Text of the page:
While you can’t compare half an inch or snow with 6 inches plus, it is interesting to see how there are limits to what can be done with heavy snow even where they have a lot more equipment, and how hard forecasting snow/ice is even where it happens routinely.
The storm threat was advertised well in advance by several days. But like down here, specifics will always change last minute and ALL forecasts are wrong to some extent, we just notice it more when it’s a winter impact.
They got LESS sleet and freezing rain than predicted, and about 4 inches more snow. That’s not a horrible forecast. Although I am told for some areas the forecast was bad, while in other nearby locations it was on the money. (That is normal, people don’t realize it because they are me me me focused).
Reminds me of last December when my forecast was a total bust for 3 NW suburban counties, OK for in and near the perimeter, and spot-on for the South and East suburbs. But the news will always look only at the bad and not the whole picture.
A big problem they had was the RATE OF SNOWFALL, it was coming down at a half to one inch an hour. When that happens NO city or state can handle it, not enough salt and plows in the world.
Typically the politicians always blame the forecast even when the forecast was decent or mostly good, that happened in New York and New Jersey with this storm. We’ve seen it repeatedly here in Georgia.
Take a look at these citizen comments from Twitter:
All forecasts called for snow during the rush hour, but like here in Georgia, because forecasts can be wrong, everyone behaved like it would not happen and waited until they could see it with their own eyes. So school and business decide to go on as normal. (Like people standing in their garage during a tornado warning looking for it instead of taking cover) by then it’s too late and it’s time to blame someone else.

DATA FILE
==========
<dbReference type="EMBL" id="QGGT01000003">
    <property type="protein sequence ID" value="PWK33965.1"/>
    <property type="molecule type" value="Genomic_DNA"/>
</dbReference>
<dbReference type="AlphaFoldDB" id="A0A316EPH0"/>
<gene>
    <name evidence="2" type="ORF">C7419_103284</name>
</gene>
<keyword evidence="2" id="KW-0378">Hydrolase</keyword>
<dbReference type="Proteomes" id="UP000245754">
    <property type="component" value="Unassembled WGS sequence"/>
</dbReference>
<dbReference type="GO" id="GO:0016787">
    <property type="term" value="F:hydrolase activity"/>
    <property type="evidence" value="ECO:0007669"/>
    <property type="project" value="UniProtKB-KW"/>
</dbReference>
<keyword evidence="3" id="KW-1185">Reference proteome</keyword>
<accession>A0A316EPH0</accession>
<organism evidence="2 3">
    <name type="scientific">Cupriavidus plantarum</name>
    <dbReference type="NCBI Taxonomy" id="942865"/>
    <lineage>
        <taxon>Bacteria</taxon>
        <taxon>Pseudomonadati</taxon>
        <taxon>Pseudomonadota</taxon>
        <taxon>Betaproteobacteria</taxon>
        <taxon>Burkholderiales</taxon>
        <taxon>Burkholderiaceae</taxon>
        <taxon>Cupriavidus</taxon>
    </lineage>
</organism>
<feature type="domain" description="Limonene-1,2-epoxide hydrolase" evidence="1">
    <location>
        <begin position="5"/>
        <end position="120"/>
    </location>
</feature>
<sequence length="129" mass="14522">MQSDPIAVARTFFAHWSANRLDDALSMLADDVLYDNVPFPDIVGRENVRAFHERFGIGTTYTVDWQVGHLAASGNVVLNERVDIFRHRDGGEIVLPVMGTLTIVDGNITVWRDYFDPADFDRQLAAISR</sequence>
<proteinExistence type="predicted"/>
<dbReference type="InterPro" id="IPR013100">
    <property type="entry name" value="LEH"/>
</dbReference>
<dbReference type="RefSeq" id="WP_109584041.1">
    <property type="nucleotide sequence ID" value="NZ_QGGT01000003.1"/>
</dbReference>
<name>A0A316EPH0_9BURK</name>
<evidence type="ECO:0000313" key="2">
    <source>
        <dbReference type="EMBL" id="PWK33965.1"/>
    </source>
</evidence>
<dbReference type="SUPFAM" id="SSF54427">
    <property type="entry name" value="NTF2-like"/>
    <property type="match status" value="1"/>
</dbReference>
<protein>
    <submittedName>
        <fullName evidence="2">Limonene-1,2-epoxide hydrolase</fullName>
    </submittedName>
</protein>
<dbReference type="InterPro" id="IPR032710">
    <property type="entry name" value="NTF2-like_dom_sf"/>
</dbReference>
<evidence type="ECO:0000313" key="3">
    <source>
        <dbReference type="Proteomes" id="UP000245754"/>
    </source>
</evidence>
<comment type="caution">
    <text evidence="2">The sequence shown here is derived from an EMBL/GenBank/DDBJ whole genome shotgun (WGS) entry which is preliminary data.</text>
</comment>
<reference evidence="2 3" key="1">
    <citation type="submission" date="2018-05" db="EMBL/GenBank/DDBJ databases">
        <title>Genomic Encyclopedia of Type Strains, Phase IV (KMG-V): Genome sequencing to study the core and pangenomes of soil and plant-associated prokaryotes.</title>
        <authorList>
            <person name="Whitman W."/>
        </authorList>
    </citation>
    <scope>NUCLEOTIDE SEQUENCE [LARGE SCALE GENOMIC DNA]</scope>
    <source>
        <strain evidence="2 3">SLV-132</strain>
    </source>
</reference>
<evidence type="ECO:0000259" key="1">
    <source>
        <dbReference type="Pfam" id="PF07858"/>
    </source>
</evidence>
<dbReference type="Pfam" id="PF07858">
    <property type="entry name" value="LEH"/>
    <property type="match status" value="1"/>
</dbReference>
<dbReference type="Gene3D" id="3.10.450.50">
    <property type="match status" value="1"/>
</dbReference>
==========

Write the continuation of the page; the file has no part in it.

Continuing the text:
I remember reading a research paper in a science journal a number of years ago that pointed out the margin of error for rain vs. snow in the data is only 1%! That’s right, if you’re off by just 1% your forecast can bust. I don’t know about you but I wouldn't want to have to engage in ANY activity with that small a window, when the odds are always strongly against you.
THERMODYNAMIC DIAGRAM SKEW-T FOR THE STORM:
Note the circled error. I hate to tell ya folks, but that is a normal routine and to be expected margin of error and not a big bust meteorologically. However, it is in terms of impact. Those two simultaneous truths/facts can not be resolved in terms of the state of the science.
It’s like the “cone of error” in hurricane track forecasts. In ANY forecast there is actually a range of possible outcomes. I’ve made this point dozens of times over the years for my followers. Problem is people demand a yes/no this or that answer because we can’t handle gray areas, but that’s most of life. It’s why we ask for “an estimate” before committing to a home project or an auto repair. Forecasts are BEST ESTIMATES. Weather is a non-linear system but most people have not had enough science and math in school to know what that means.
So we over-react or under-react. I say, there’s less down side to following the old Boy Scout rule: Be Prepared. Plan for the worst hope for the best.
Believe me nobody wants the science and art of forecasting to be better than those of us who try to predict the future with just a fraction of the data needed, and nobody wants the forecast to be right more than forecasters. And guess what? Nobody knows a forecast is wrong more than those who make them, and WE KNOW IT FIRST because we can see when things start evolving away from expectation. So no need to say, hey buddy ya blew it. lol
There’s a good reason so few professions involve predicting the future. Meteorology is one of the few, and the only one to do it publicly under the microscope. The others are barely paid attention to because they are wrong so much more and more often than forecasters people assume they don’t matter. Oh well, mother nature is always fun, exciting and fascinating to watch.
For more follow me on Twitter @MellishMeterWSB.